Tens of thousands of people are turning to social services for urgent help because of the impact of the Covid-19 crisis on families and individuals with support needs, who are unable to cope any further on their own or whose usual arrangements have broken down.
A survey of councils across England has found sharp increases in requests for help from people being discharged from hospital, fleeing from domestic abuse, or losing their regular support from unpaid carers who are themselves at breaking point.
The survey of more than 100 councils by the Association of Directors of Adult Social Services (ADASS) offers some of the first hard evidence of the debilitating effects of the Covid-19 emergency on society. Many councils are reporting unprecedented demand for help.
James Bullion, ADASS President, said:
“This report paints a stark picture of how the pandemic has affected millions of us who have care and support needs, or who care for a family member who does. For the first time, we have hard evidence of the scale and breadth of the impact of Covid-19 on those of us who are working-age disabled people, older people, family members, and carers.”
ADASS is warning that unless adult social care is prioritised in the government spending review on Wednesday, millions of people could be at risk of receiving no care or support as the crisis continues and its impact becomes ever starker.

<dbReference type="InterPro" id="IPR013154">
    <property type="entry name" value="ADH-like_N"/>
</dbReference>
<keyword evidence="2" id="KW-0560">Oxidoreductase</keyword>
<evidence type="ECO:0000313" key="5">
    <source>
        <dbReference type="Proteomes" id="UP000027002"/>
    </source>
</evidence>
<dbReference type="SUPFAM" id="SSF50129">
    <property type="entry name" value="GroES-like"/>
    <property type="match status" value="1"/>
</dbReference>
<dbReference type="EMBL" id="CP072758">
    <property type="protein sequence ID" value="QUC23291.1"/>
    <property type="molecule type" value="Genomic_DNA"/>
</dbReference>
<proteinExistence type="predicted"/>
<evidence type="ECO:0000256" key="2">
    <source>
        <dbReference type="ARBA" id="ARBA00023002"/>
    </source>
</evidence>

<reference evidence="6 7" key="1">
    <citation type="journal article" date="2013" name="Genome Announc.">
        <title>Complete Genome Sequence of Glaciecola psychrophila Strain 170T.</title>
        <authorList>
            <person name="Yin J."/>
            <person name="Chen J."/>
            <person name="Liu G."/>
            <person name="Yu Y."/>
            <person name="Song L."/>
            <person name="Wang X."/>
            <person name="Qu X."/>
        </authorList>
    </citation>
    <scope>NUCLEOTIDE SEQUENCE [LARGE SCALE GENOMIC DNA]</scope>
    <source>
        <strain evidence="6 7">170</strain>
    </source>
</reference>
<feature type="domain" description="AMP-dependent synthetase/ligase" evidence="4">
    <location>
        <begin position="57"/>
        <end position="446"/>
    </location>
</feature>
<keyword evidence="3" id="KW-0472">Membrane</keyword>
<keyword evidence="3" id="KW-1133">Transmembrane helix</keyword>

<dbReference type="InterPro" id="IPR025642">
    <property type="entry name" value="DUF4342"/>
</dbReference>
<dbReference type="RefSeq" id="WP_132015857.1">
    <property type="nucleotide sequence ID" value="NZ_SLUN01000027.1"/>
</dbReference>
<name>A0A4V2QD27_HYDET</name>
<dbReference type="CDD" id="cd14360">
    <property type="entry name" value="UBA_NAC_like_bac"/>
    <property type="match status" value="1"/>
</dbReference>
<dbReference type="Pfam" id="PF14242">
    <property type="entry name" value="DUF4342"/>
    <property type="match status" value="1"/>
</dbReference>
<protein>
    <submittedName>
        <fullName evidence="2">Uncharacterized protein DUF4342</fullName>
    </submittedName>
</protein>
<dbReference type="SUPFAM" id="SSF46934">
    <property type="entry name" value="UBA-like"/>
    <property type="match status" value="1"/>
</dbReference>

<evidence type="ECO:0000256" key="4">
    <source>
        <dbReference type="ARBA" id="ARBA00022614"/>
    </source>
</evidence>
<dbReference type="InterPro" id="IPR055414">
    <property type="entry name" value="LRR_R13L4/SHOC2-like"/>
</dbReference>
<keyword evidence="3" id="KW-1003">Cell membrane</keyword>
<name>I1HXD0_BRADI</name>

Its survey shows that:
- 82% of adult social services directors report rising demand for help from people being discharged from hospital;
- 69% report an increase in cases of domestic abuse and safeguarding of vulnerable adults;
- 63% report growing numbers of people seeking help because of the breakdown of unpaid carer arrangements through sickness or unavailability.
James Bullion said: “This should be a wake-up call for the government, and it must respond. The risk is that unless adult social care is prioritised in the Spending Review, the caring arrangements that millions of us rely upon will break down and the cost will the paid by society and the economy.
“This is an opportunity to send a clear signal that working-age disabled people, older people and carers are recognised, valued, and protected. Failure to invest now will also make the goal of long-term reform so much harder to achieve”.
ADASS is seeking a package in the Spending Review that would stabilise the adult social care system next year, meet all Covid-19 costs and offer some certainty for the longer term including multi-year funding settlements.
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Note to editors
The report is based on a survey of local authorities (101 of 151) in England. Responses were received between 22nd October and 13th November 2020.
For any follow up to the statement above, please contact:
Dr Phil McCarvill
ADASS Deputy Chief Officer